Xylanases could also be used in horses to enhance and support fibre digestion. Xylanase degrades arabinoxylan, the main NSP found in plant cell walls. Recent research in pigs has exposed a more complicated mode of action for supplemental xylanase than simple viscosity reduction and digestibility improvement (Boontiam et al. 2022). By breaking down the long arabinoxylan chains into shorter oligosaccharides, the substrate available for bacterial growth changes. This changes the microbial community in the gut, increasing VFA concentrations, reducing intestinal pH, and reducing inflammation. This results in large and more resilient villi which promote better nutrient uptake across the gut barrier. Therefore, it would likely translate that in horses where forage quantitiy is reduced or when the microbial population in the hindgut is compromised, the use of xylanase enzymes may be beneficial (Salem et al. 2015). 

The limitations in functional feed additives available for use in equine nutrition may be one factor as to why there is a much more open-minded approach to the ingredients considered for use in equine nutrition. Often there is a much higher use of alternative natural supplements such as herbs and botanicals to achieve the same result. One example of this is the use of melon pulp as a source of Superoxide Dismutase, a powerful antioxidant.

Health issues – a focus on ulcers 

One big difference between horses and other species is the size of their stomach. The horse’s stomach is relatively small, making up only 9% of the volume of their total GIT and holding approximately 18L. If you compare this to pigs, whose stomach makes up around 29% of the GIT volume, we can see why the horse is perhaps more prone to digestive issues including gastric ulcers. 

Horses are not unique in developing ulcers. Pigs are also susceptible, and this is thought to be largely due to the intensification in pig farming. The exact cause of gastric ulcers in pigs is not fully understood, however it has been associated with particle size and pelleting of diets, feed availability, or other events leading to high stress levels within a herd (Friendship, 2022). It is well recognized that feeding coarsely ground meal or higher fibre diets can reduce the incidence of ulcerations in pigs, although this strategy could result in an impaired feed utilisation with a consequent lower animal productivity and increased environmental load (Millet et al. 2012), making this strategy unpopular in modern intensive pig farming.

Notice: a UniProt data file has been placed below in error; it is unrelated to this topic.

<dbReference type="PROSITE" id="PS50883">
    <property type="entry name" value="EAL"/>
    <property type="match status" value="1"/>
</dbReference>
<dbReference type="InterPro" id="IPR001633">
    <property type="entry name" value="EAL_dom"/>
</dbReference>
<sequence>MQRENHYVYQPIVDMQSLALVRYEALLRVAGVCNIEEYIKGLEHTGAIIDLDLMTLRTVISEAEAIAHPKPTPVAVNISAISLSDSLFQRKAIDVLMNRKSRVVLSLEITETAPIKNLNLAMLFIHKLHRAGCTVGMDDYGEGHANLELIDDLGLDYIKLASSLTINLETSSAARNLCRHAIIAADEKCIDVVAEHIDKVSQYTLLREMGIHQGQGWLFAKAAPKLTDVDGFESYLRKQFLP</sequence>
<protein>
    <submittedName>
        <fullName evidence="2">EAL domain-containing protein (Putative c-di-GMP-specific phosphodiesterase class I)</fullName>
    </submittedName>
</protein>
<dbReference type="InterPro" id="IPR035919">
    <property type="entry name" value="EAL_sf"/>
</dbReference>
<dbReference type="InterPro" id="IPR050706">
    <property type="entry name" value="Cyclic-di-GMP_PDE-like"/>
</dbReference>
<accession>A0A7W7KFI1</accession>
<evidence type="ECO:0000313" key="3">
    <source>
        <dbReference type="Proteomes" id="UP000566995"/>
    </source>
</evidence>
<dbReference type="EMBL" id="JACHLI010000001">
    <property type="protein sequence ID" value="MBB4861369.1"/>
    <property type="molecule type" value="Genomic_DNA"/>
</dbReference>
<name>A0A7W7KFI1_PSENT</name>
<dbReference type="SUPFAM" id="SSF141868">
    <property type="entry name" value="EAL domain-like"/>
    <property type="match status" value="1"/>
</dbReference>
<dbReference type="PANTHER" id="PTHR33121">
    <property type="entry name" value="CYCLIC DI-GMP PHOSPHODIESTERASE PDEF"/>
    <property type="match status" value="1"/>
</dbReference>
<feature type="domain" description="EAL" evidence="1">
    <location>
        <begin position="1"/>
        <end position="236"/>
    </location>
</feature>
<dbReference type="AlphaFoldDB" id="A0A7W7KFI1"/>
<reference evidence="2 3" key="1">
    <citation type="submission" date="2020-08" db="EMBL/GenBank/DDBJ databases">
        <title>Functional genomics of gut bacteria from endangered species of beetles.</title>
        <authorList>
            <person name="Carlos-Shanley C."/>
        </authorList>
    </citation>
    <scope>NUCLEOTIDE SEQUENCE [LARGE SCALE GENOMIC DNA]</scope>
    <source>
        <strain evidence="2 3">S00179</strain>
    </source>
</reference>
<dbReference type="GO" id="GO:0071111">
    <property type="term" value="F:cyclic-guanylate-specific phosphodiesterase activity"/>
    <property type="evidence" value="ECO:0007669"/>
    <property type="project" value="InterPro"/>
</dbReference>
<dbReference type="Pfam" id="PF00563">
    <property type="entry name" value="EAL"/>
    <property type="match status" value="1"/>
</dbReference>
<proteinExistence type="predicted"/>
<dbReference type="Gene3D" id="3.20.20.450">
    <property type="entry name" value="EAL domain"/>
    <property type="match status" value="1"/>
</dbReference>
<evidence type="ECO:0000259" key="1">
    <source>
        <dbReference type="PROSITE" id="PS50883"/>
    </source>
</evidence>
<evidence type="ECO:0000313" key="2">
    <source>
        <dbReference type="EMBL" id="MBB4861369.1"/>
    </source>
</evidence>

Due to their increased susceptibility, better cost flexibility, and open-minded approach, the equine community are perhaps further ahead than other species in finding alternative nutritional solutions to help prevent and reduce the incidence of gastric ulcers. 

The regulatory piece

In the UK and EU, the feed regulatory requirements for both livestock and horses are identical. This means that labelling, quality controls, traceability, analysis and interpretation are easily transferable skills between species. One major difference with horses though is that alongside government regulations, there are also a number of sporting authorities who have their own rules and regulations which the nutritionist must be aware of. 

There are a number of prohibited substances laid down by these authorities. Alongside these there is a list of Naturally Occurring Prohibited Substances (NOPS) which are either naturally present within certain ingredients, or occur as a result of inadvertent cross-contamination during processing. Nutritionists and production facilities must manage the risk of feed being contaminated with these prohibited substances within their business. 


I am very excited to now be part of the equine sector. Despite the differences, there are a number of similarities between formulating feed for horses and livestock. There is a huge amount of cross over and things that we can learn from each other to apply, with an open mind and a fresh set of eyes, to enable advances in nutrition within our species of choice. 

Kayleigh Manthorpe
Equine Nutritionist